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What can comms professionals learn from AI?

Even writing that headline elicits a slight cringe as I think back to the start of 2023 when everyone and their dog was opining about the benefits and challenges of AI. Now that the initial buzz has settled, we can take a step back and see what it means for brands.

Five professionals sat around a white table in an office looking at a screen with charts on it.

The first thing to say is that, despite the renewed focus, AI in itself isn’t new. Data aggregation has existed for decades, Google itself is a form of AI and if you think back to Apple’s early integrations with Wolfram Alpha and Siri, the AI hype at the start of the year doesn’t quite match reality.


What we do have is a series of very smart technology businesses, the likes of Chat GPT and Google Bard, making strides in technology and producing – on the face of it – some extremely impressive tools.


As I’m sure many in the communications industry did, the first thing I typed into chat GPT was ‘what are the benefits and risks to the communications industry from AI?’ To refine the text it had written, I asked the programme to soften the language and to make the piece ‘free flowing text’ (it had produced a bulleted list) and within a few refinement commands, it had produced a half decent piece of copy.


What came back was a coherent, if slightly clunky, appraisal of some of the factors that had already been well-worn. And that’s the thing about the current incarnation of AI: it doesn’t ‘think’ as many would have you believe – it pulls together data from other sources.


This opens up a range of issues, if you are reliant on the veracity of others’ work to produce your content. It even opens the possibility of corporate espionage. It’s not a huge stretch to image two competitors sabotaging each other's content by attempting to feed in bad data.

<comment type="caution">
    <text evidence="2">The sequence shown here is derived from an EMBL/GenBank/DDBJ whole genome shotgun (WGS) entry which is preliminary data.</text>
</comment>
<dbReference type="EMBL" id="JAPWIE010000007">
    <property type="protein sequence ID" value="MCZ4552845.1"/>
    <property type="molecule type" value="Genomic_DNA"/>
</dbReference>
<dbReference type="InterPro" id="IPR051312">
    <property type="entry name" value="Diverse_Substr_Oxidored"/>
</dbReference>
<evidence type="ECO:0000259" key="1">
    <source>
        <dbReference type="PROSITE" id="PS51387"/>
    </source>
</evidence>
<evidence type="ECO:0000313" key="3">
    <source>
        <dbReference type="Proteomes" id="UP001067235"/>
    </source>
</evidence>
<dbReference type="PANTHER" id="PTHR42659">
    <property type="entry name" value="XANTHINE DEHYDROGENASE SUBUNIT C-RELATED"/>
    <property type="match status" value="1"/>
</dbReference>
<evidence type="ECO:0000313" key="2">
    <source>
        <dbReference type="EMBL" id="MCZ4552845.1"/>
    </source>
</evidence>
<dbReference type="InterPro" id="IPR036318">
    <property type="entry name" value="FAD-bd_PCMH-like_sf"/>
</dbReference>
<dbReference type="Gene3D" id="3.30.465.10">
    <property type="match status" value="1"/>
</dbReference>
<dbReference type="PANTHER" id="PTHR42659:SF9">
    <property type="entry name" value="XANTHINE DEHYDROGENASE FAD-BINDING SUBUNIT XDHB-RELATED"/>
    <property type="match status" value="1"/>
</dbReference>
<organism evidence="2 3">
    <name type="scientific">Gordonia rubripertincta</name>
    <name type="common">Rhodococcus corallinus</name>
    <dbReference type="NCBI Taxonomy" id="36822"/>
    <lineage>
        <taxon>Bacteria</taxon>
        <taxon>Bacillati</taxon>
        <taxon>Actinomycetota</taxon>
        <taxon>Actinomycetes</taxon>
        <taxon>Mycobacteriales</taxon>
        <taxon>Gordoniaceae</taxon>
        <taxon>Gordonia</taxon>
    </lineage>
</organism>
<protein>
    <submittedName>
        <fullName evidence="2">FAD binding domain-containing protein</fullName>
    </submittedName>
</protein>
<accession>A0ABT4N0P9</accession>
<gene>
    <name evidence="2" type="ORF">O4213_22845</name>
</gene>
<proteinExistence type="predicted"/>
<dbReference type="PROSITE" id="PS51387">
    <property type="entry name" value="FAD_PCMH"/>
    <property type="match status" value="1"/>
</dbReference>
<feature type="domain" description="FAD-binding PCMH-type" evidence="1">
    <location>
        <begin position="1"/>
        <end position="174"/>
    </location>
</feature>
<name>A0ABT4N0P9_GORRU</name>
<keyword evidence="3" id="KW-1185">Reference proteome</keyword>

I’m sure we’ll get to a place where AI does produce truly original content, but at present, if two comms professionals on opposite sides of the world entered the same command, they’re likely to receive very similar results.


That’s one reason why AI isn’t the threat to good communications that some have imagined. Another reason exists on a more human level. Good communications is about human interaction. In the same way that a song connects the performer and audience in a deep and mean full way, good written communications connections the author and its audience.


Now we can’t all be John Lennon, but isn’t that the point: neither can AI. If we do ever get to a place where AI is able to be authentic, accurate and emotionally intelligent, it should be seen as a useful tool, rather than an end-point.


There’s also a moral question. I’d encourage most brands to look at their audience and ask, would you rather customers hear a person's views, or those of an algorithm? Your people are highly impressive experts in their field and technology will never replace the power of human connection.


As I write this, rather worryingly, I’m receiving targeted ads saying, ‘AI is a liar’. The ad comes from someone who claims to have built the first ‘fact-checked’ AI programme, so it seems that even the industry agrees with my take. Brands should embrace AI. It has its uses, but it certainly isn’t the be-all and end-all.

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